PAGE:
In association with Centrum

What Is 'Ultra-Processed Food' And Why Do Scientists Say It's Bad For You?

Three studies have now linked consumption to health problems and early death.

Eating more ultra-processed food has been found to increase a person’s risk of dying early, three studies have now found.

The first, published in February 2019, revealed upping these foods by 10% in your diet is associated with a 14% higher risk of early death.

Meanwhile, two large European studies published by The BMJ today reveal a link between consumption of ultra-processed foods and a higher risk of cardiovascular disease and early death.

The results are clear and perhaps unsurprising: ultra-processed food eaten in large quantities isn’t great for health. But what constitutes an ultra-processed food? And how does it differ from processed food?

Ultra-processed foods are defined on a scale called the NOVA scale, explains registered nutritionist Charlotte Sterling-Reed, of SR Nutrition. These are not simply ‘modified foods’ – like frozen or tinned products – but foods that have undergone multiple processes which result “in little, if any, intact whole foods being present”.

Some examples include:

:: Soft drinks

:: Sweets

:: Packaged snacks (biscuits, pretzels, crisps, popcorn, etc.)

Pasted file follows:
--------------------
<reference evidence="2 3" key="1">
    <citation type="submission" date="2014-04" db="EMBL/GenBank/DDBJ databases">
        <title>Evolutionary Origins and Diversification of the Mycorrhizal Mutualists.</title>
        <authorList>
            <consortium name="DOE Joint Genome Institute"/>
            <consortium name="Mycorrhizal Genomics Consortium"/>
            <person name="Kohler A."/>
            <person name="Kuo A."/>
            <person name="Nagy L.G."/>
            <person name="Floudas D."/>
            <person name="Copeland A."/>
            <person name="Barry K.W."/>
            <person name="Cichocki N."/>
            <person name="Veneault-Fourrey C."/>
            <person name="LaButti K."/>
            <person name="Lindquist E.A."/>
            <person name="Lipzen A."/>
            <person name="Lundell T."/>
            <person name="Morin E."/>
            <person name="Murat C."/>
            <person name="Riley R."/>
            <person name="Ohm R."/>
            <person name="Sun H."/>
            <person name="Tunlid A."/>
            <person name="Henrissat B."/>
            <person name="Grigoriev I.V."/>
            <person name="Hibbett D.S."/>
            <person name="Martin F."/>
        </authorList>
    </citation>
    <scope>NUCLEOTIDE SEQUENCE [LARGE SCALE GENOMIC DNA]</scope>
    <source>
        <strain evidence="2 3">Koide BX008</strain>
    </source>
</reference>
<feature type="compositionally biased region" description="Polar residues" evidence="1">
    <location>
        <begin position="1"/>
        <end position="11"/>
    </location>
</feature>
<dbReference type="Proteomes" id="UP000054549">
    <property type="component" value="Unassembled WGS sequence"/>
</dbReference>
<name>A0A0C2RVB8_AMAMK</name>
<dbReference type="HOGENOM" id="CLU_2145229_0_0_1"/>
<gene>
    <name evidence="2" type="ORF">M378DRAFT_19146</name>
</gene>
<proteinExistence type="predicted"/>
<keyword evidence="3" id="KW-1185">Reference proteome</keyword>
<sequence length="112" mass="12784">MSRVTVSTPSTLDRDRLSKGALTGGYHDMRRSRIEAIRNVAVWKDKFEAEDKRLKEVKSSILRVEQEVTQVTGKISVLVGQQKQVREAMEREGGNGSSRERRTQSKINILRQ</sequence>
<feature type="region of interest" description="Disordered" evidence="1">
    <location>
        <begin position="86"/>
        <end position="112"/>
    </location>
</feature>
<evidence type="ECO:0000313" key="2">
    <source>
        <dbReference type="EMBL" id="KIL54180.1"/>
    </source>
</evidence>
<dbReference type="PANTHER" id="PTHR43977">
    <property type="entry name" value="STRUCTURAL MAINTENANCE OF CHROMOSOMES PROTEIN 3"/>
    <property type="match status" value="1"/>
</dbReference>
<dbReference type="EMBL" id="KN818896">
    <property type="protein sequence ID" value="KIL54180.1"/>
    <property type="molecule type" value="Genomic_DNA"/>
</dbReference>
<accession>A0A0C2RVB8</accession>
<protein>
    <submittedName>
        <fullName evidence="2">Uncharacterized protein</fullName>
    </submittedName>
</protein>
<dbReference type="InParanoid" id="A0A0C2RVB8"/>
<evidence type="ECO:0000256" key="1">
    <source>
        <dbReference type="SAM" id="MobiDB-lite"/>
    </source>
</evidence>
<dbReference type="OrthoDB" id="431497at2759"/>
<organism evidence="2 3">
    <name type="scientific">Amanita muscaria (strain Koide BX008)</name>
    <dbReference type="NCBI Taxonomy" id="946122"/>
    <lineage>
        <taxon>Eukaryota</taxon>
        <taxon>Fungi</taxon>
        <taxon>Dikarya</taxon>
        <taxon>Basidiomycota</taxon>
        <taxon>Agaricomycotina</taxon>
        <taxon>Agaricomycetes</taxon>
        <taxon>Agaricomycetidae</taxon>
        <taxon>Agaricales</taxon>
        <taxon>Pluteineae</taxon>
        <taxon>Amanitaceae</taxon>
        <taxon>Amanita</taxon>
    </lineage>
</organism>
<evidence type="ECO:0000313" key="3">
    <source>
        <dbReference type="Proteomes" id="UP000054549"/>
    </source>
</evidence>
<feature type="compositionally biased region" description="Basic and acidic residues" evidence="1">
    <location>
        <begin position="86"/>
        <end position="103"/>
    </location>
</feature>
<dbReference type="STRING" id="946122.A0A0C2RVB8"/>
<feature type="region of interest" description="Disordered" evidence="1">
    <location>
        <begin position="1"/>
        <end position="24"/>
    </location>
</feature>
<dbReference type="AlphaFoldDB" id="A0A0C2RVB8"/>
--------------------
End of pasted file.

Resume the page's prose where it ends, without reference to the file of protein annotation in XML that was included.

:: Ready meals.

These ultra-processed foods often contain additives and ingredients such as hydrogenated or interesterified oils, where the oil has been modified to make it more suitable for deep frying or making margarine that’s flavoursome and has a low saturated fat content.

It’s thought they account for around 25-60% of daily energy intake in many countries.

Processed foods, on the other hand, include fruits and vegetables or fish which is bottled or tinned in salt or syrup, as well as cheeses and breads, Sterling-Reed explains.

So what can we take away from the research? As always, it’s a matter of eating things in moderation. “Most of us know that we should be eating a balanced diet and trying to do things such as cook from scratch, eat more fruits and vegetables whenever possible, as well as reducing intakes of processed (specifically ultra-processed) foods,” says Stirling-Reed.

Ultimately, she says, these studies confirm what is currently recommended for people wanting to live a healthy lifestyle – “we need to have a balanced diet and choose minimally processed foods as much as possible”. She adds that we also need to remember that all processed foods aren’t necessarily ‘bad’ for health and so you shouldn’t treat them all like the devil. “It’s all about balance and context when it comes to what we eat and how it affects our health.”